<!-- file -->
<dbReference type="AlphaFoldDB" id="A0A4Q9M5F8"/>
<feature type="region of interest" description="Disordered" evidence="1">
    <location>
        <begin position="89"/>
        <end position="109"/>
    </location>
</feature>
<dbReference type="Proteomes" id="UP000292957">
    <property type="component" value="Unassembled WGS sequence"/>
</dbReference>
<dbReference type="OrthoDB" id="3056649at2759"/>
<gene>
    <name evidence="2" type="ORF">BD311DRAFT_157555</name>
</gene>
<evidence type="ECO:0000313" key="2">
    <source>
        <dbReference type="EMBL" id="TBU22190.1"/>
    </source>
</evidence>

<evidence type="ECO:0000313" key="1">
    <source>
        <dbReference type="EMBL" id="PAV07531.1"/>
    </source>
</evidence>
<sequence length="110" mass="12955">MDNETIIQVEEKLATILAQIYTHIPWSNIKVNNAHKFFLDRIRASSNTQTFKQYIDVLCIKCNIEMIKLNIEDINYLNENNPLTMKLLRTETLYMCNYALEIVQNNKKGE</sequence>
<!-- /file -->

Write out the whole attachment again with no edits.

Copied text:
<dbReference type="AlphaFoldDB" id="A0A4Q9M5F8"/>
<feature type="region of interest" description="Disordered" evidence="1">
    <location>
        <begin position="89"/>
        <end position="109"/>
    </location>
</feature>
<dbReference type="Proteomes" id="UP000292957">
    <property type="component" value="Unassembled WGS sequence"/>
</dbReference>
<dbReference type="OrthoDB" id="3056649at2759"/>
<gene>
    <name evidence="2" type="ORF">BD311DRAFT_157555</name>
</gene>
<evidence type="ECO:0000313" key="2">
    <source>
        <dbReference type="EMBL" id="TBU22190.1"/>
    </source>
</evidence>

<evidence type="ECO:0000313" key="1">
    <source>
        <dbReference type="EMBL" id="PAV07531.1"/>
    </source>
</evidence>
<sequence length="110" mass="12955">MDNETIIQVEEKLATILAQIYTHIPWSNIKVNNAHKFFLDRIRASSNTQTFKQYIDVLCIKCNIEMIKLNIEDINYLNENNPLTMKLLRTETLYMCNYALEIVQNNKKGE</sequence>